I am in the midst of a project, so I was uptown this past week. I needed to pick up something and happened to be across the street from Bloomingdales. I admit, I hesitated to go inside. I thought about turning back when I entered the door and found out what I needed was on the fourth floor. But, I braved it and headed up the escalator.

I worked inside these massive retail stores in the late ’80s. Just like everything, you have to keep innovating to keep up. I have watched big retail stores like Barneys (RIP), Saks, Bloomies, and Macy’s do massive construction to keep a fresh look. Moving the make-up floor downstairs, which I never understood, I would love to see the data on why that was done. Or, instead of embracing the beautiful old decor, give it a good clean. Those are the countless questions I have wondered about.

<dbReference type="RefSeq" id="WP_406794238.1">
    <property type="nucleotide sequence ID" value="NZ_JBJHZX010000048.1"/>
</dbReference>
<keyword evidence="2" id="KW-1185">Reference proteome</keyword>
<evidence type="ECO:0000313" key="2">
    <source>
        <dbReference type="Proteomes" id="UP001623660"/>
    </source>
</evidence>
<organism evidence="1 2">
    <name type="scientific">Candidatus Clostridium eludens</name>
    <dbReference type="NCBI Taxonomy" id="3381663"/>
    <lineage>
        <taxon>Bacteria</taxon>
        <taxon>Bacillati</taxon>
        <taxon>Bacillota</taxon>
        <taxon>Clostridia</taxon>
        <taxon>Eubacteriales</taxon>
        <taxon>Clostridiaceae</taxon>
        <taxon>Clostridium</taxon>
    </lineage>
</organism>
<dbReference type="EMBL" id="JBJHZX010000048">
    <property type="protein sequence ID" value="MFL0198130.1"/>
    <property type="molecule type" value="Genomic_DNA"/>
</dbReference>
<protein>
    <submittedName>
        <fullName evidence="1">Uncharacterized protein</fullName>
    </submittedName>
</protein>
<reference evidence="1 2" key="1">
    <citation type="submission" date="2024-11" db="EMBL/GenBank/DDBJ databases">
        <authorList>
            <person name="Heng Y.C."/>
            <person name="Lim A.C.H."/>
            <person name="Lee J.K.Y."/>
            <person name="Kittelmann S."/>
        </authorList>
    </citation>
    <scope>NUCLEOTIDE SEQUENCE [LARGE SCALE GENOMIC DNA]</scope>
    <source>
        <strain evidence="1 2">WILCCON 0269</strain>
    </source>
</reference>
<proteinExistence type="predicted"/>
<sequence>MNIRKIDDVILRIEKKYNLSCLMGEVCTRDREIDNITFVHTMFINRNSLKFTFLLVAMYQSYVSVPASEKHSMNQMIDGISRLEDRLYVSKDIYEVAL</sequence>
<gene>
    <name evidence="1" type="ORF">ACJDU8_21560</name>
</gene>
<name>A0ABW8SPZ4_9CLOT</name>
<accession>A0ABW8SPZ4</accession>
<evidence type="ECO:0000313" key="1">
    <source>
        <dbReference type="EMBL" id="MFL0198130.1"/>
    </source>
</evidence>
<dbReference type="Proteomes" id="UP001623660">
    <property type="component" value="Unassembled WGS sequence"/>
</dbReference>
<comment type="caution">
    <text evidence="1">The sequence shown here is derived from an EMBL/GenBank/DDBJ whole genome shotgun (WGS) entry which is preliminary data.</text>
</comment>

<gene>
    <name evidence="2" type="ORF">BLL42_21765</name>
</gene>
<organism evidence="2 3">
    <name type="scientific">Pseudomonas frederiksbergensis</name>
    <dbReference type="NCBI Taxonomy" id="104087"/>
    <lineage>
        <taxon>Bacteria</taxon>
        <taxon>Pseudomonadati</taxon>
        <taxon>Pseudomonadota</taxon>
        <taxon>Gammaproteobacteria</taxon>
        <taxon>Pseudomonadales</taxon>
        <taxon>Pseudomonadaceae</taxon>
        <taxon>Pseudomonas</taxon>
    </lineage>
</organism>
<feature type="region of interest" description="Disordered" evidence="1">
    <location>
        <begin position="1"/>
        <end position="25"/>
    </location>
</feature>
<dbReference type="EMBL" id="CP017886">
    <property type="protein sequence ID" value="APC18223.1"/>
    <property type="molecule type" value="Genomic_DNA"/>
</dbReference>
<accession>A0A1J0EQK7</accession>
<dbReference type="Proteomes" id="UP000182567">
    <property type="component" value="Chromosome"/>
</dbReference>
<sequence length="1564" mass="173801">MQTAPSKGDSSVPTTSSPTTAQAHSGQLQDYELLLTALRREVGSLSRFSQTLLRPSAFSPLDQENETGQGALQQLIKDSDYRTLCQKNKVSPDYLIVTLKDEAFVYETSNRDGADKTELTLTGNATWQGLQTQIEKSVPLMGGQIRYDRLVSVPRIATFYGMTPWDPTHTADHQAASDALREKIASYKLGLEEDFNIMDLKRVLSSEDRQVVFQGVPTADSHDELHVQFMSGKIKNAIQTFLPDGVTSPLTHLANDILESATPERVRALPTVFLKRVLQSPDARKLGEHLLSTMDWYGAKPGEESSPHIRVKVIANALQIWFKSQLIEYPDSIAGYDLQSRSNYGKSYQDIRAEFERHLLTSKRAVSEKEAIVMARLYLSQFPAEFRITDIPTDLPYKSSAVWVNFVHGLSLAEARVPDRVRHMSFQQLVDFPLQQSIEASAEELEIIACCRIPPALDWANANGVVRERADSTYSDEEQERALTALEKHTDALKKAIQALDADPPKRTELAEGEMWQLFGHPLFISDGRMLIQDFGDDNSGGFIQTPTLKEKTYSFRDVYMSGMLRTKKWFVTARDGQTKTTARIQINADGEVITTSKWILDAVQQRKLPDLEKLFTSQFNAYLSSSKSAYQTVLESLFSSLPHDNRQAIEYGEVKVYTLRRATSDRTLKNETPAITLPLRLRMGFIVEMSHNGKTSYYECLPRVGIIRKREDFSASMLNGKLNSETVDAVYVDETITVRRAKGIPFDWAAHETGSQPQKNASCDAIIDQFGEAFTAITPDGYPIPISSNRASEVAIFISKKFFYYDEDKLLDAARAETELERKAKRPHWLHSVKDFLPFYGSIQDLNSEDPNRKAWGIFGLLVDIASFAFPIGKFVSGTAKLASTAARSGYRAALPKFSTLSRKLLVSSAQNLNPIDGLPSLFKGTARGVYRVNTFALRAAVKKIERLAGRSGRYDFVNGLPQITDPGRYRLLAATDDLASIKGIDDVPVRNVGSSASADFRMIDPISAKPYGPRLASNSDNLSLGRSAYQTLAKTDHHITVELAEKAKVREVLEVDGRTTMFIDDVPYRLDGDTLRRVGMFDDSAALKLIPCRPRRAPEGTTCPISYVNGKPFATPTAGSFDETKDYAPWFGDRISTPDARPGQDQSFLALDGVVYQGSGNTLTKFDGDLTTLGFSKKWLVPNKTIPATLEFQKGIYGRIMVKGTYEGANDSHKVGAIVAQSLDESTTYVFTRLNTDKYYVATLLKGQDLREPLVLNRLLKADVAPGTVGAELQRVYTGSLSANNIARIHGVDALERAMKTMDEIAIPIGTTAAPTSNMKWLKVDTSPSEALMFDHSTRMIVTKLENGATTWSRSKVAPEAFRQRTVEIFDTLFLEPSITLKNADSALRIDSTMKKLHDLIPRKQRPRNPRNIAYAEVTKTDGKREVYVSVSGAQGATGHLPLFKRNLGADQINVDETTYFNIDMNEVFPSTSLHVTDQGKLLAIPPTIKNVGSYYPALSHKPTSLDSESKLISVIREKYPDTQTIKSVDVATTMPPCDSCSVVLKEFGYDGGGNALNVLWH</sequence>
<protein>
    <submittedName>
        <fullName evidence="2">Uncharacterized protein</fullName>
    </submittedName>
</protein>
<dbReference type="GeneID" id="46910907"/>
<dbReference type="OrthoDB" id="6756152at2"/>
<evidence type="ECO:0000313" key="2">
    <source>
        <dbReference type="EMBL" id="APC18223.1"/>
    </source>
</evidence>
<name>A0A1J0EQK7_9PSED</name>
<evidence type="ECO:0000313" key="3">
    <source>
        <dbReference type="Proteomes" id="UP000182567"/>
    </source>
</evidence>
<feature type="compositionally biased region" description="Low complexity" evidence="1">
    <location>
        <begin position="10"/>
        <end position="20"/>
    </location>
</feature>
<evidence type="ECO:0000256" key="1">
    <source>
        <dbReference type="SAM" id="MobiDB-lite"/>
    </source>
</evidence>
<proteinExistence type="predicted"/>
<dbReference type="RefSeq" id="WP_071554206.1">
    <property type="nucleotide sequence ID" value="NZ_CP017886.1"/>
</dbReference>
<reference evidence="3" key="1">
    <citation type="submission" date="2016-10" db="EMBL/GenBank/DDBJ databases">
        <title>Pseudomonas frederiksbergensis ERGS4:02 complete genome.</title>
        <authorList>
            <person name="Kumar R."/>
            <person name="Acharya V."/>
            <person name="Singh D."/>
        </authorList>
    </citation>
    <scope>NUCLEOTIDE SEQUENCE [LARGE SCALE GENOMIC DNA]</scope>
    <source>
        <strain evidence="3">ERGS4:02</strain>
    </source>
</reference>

I felt as if I had walked into the early ’90s when I entered the store. There is zero innovation. Even getting a salesperson to ring me up was painful. Why would I ever want to walk into this store again? The store needs to be brought down to its studs to create an entirely different experience. Financially I do not see this happening. Keep in mind these stores’ online stores are terrible too. They have never been able to get past the old department store concept, no matter how much they have tried.

I have been espousing the demise of large retail stores for easily a decade, if not more. As I walk around the city, I can see the next cycle of new interesting stores that cater to each neighborhood. There will always be a desire to walk into a store, have a chat, take a look, see new ideas and concepts. That is never going away. It is human nature. Big shiny stores with massive amounts of inventory with the same business plan from 1980, methinks that is definitely on the way out.